• Honorable Mentions: Collin Johnson (WR, Texas), Rodney Anderson (RB, Oklahoma), Dalton Risner (OL, Kansas State), Marquise Brown (WR, Oklahoma)

Defense: Ben Banogu, ED, TCU, RS Sr

  • One of the best players few people seem to be talking about is TCU’s pass rusher Ben Banogu. With mediocre defensive talent in the Big 12, Banogu is the man who can single handedly destroy offensive game plans. He makes up for a lack of size with an explosive get off and motor that runs hot. He may not always end up with a sack, but it’s hard to find an edge player that provides more consistent pressure than him. The best thing about Banogu is his constant hand use. Most young pass rushers struggle to have violent hands, but not Banogu. He always attacks the offensive linemen with his hands and uses leverage and technique to hide his smaller build.
  • Pro Comparison: Melvin Ingram
  • Honorable Mentions: Kris Boyd (CB, Texas), Dakota Allen (LB, Texas Tech)

Big Ten

Offense: David Edwards, OT, Wisconsin, RS Jr

  • The Big Ten isn’t known for their offensive prowess, but boy oh boy do they have offensive linemen this year. Of course, Wisconsin is home to four of the top offensive line prospects and watching them play is a treat. The most exciting of the group is David Edwards. With a big build, Edwards moves like a tight end and has rare athleticism for the position. He has the quickness to get to the second level and punish linebackers in the run game and the athleticism and light feet to keep in front of speedy pass rushers. If he can get stronger with his anchor and clean up some false steps in pass protection, Edwards will be a high draft pick.
  • Pro Comparison: Lane Johnson
  • Honorable Mentions: Beau Benzschawel (OG, Wisconsin), Michael Dieter (OL, Wisconsin), Clayton Thorson (QB, Northwestern), Alaric Jackson (OT, Iowa), Michael Jordan (OG, Ohio State), Juwan Johnson (WR, Penn State), Tyler Biadasz (C, Wisconsin)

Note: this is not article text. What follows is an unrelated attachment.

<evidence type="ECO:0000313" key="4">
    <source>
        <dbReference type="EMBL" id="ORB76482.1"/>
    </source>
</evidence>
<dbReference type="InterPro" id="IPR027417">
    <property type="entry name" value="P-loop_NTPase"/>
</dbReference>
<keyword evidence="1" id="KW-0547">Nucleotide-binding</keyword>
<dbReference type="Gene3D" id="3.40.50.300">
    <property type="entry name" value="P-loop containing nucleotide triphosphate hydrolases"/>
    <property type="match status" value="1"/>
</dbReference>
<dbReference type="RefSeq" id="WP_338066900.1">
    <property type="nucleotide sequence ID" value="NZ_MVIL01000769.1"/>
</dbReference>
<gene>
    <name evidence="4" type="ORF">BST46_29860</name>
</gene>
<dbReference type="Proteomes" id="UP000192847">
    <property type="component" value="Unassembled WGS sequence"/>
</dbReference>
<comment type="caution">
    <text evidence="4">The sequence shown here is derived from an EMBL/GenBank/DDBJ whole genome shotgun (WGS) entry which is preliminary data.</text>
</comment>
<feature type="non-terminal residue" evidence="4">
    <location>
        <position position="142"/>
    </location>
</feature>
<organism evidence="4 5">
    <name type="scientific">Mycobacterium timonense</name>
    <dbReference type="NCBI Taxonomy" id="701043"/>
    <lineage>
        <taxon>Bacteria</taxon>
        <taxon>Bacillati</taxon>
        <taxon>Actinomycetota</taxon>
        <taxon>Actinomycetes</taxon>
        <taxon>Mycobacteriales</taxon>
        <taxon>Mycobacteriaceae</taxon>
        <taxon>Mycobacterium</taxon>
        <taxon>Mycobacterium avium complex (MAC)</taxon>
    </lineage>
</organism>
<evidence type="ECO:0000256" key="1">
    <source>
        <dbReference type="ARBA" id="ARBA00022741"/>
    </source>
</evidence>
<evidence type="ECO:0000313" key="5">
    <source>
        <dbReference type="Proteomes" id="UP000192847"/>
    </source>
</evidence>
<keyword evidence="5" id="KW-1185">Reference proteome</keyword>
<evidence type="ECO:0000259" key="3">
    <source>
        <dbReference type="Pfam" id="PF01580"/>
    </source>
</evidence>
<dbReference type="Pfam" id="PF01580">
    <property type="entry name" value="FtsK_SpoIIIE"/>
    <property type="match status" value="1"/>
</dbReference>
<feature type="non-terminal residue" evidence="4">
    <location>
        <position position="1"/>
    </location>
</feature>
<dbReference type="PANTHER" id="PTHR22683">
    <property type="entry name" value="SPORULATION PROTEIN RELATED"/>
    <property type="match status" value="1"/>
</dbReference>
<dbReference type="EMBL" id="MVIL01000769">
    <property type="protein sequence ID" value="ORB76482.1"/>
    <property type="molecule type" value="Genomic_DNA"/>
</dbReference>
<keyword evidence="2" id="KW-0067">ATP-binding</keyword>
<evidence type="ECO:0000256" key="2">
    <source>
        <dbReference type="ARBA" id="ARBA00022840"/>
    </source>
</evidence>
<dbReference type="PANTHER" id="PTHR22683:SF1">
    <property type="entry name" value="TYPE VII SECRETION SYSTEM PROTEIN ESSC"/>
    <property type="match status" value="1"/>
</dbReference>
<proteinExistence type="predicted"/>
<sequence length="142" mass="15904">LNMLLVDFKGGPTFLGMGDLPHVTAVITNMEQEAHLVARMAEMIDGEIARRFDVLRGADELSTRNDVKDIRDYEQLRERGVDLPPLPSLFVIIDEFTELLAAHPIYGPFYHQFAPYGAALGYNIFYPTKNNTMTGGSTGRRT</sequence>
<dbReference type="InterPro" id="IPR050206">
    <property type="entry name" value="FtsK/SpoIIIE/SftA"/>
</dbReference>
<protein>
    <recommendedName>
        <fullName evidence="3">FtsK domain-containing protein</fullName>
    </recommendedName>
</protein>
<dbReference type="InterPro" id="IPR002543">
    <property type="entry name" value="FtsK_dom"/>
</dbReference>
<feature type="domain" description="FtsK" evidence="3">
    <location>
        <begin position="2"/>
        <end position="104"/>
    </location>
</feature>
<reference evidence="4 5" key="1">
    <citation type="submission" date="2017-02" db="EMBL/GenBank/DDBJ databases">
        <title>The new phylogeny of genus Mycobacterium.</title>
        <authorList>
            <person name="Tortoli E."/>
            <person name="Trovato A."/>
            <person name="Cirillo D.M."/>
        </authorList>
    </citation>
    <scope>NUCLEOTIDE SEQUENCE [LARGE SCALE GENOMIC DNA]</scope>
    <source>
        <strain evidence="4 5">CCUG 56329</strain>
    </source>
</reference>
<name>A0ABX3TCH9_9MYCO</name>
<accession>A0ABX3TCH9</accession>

Defense: Nick Bosa, ED, Ohio State, Jr

  • Joey Bosa was a freak for Ohio State and is now a Pro Bowl caliber player for the Chargers. His brother’s career shouldn’t be any different. Two players already have elite grades entering the college football season: the first is Ed Oliver and the other is Nick Bosa. Bosa is a lot like his brother with a complete game as a pass rusher and run defender. No prospect has better hand use than Bosa. He’s a sack artist with a whole arsenal of moves and counters. His violent hands combined with his explosion and power, scream double digit sack ability. In the run game he is among the best edge setters in the country and has the motor to make effort plays. Nick Bosa is a future All-Pro.
  • Pro Comparison: Joey Bosa
  • Honorable Mentions: Rashan Gary (ED, Michigan), Dre’Mont Jones (ID, Ohio State), D’Cota Dixon (S, Wisconsin)

Conference USA

Offense: Devin Singletary, RB, FAU, Jr

  • Lane Kiffin quickly turned FAU into the cream of the crop in the Conference USA and Devin Singletary had a ton to do with their offensive success. Singletary nearly rushed for 2,000 yards and led the country in touchdowns with 32 in just his Sophomore season. He isn’t just the product of a system either, he’s a legit NFL player. Singletary is an elusive open field runner with elite quickness to hit and explode through a hole. Despite a smaller build he has enough power to break tackles, and the balance to keep on driving through contact. When involved in the passing game Singletary is a major playmaker.
  • Pro Comparison: Gio Bernard
  • Honorable Mentions: Chandler Brewer (OG, MTSU), Tyre Brady (WR, Marshall)

Defense: Jalen Young, S, FAU, Sr

  • Of course, FAU dominates the NFL talent in the CUSA. Along with the top offensive prospect they have the top defensive prospect in defensive back Jalen Young. Even though Young has a smaller build, he’s a fierce hitter and rarely misses tackles. He can be a force in the run game when near the line of scrimmage. Back in coverage he’s rarely out of position and has the ball skills to capitalize on a quarterback’s mistakes. His football IQ is impressive and he has some of the more notable instincts of the defensive backs in this draft class. His size will create questions, but Young’s skill set and versatility more than make up for his build.